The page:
Social factors and periodontitis in an older population

Am J Public Health. 2004 May;94(5):748-54. doi: 10.2105/ajph.94.5.748.

Abstract

Objectives: We assessed the prevalences of periodontitis by education and income levels among US adults with data from the third National Health and Nutrition Examination Survey.

Methods: The study was limited to non-Hispanic Blacks, Mexican Americans, and non-Hispanic Whites 50 years of age or older with a complete periodontal assessment during the dental examination.

Results: Blacks with higher education and income levels had a significantly higher prevalence of periodontitis than their White and Mexican-American counterparts. The relationship between income level and periodontitis was modified by race/ethnicity. High-income Blacks exhibited a higher prevalence of periodontitis than did low-income Blacks and high-income Whites.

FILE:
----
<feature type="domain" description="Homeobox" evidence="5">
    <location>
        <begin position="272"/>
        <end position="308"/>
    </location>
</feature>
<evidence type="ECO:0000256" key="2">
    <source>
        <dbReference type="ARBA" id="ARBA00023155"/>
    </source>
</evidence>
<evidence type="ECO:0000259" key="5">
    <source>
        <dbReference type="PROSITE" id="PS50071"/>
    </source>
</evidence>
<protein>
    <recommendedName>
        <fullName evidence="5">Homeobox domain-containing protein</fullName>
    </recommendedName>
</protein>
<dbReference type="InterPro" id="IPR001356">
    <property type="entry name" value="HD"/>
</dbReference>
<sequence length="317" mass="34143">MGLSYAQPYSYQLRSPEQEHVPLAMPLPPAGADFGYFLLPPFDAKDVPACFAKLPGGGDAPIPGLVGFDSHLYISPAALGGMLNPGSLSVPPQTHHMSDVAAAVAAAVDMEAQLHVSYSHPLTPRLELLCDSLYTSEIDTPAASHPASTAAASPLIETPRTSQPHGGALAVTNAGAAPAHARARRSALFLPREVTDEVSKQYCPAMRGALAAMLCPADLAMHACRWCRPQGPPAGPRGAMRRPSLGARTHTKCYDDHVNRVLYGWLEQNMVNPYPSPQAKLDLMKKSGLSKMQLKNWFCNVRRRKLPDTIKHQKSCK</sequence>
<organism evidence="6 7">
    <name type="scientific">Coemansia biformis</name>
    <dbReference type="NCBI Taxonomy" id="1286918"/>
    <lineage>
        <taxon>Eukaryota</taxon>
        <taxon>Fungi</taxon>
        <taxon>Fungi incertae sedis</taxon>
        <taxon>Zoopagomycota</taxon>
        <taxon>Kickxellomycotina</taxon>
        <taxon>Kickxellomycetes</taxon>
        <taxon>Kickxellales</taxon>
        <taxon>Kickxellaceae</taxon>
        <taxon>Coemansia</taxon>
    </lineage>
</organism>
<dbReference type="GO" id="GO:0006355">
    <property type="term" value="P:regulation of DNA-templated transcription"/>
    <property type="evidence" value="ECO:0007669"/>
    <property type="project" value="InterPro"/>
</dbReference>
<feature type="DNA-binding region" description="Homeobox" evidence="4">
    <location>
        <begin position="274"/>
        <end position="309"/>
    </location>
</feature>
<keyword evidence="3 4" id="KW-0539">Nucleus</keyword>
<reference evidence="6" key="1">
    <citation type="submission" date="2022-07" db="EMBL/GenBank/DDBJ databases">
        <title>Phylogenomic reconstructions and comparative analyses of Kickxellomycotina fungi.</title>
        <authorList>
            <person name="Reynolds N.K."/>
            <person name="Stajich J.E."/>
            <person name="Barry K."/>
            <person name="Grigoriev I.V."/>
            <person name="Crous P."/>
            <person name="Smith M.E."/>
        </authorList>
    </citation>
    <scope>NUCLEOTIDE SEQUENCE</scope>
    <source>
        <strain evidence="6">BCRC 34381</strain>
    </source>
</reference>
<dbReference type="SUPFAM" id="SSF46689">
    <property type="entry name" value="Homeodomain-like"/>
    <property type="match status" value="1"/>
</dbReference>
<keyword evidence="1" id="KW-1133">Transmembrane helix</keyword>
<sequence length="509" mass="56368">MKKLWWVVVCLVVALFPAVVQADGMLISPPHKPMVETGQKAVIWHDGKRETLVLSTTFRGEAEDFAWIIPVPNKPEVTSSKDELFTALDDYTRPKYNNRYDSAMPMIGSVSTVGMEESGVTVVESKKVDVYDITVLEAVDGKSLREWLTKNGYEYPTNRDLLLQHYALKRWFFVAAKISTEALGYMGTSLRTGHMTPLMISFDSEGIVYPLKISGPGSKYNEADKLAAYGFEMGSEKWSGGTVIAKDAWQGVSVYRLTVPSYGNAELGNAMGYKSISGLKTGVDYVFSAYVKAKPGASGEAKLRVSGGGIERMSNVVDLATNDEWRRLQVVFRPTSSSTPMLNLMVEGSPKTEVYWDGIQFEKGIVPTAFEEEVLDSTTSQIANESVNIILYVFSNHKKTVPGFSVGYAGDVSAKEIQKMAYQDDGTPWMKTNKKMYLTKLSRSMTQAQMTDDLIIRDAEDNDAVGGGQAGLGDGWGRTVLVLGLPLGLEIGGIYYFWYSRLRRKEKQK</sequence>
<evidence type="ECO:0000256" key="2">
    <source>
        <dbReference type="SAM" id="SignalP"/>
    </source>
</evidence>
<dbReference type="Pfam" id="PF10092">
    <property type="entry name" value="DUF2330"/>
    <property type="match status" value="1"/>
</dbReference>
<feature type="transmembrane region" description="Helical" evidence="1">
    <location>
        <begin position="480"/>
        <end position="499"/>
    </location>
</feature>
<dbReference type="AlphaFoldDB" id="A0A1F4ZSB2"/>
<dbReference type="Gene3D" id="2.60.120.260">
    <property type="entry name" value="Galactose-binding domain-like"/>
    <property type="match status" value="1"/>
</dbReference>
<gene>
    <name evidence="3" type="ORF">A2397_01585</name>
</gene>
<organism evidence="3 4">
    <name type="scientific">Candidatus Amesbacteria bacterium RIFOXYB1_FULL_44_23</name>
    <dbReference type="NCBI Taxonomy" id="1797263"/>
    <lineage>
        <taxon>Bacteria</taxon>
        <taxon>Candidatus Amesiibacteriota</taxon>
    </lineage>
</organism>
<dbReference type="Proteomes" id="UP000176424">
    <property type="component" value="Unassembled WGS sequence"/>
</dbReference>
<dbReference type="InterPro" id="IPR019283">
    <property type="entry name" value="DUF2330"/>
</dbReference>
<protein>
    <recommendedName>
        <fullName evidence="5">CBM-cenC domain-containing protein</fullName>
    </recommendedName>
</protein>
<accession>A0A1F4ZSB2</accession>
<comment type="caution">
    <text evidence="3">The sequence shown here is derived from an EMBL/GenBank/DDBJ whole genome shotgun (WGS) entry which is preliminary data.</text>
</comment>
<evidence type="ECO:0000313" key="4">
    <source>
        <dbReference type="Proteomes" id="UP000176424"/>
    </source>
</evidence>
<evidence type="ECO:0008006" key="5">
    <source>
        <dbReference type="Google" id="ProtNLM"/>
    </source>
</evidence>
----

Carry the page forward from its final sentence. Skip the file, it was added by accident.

Conclusions: Our findings call attention to the importance of recognizing socioeconomic status-related health differences across racial/ethnic groups within the social, political, and historical context.

Publication types

  • Comparative Study
  • Research Support, Non-U.S. Gov't
  • Research Support, U.S. Gov't, P.H.S.

MeSH terms

  • African Americans / statistics & numerical data
  • Aged
  • Chi-Square Distribution
  • Educational Status
  • Female
  • Humans
  • Income
  • Logistic Models
  • Male
  • Mexican Americans / statistics & numerical data
  • Middle Aged
  • Nutrition Surveys
  • Periodontitis / ethnology*
  • Prevalence
  • Social Class*
  • United States / epidemiology
  • Whites / statistics & numerical data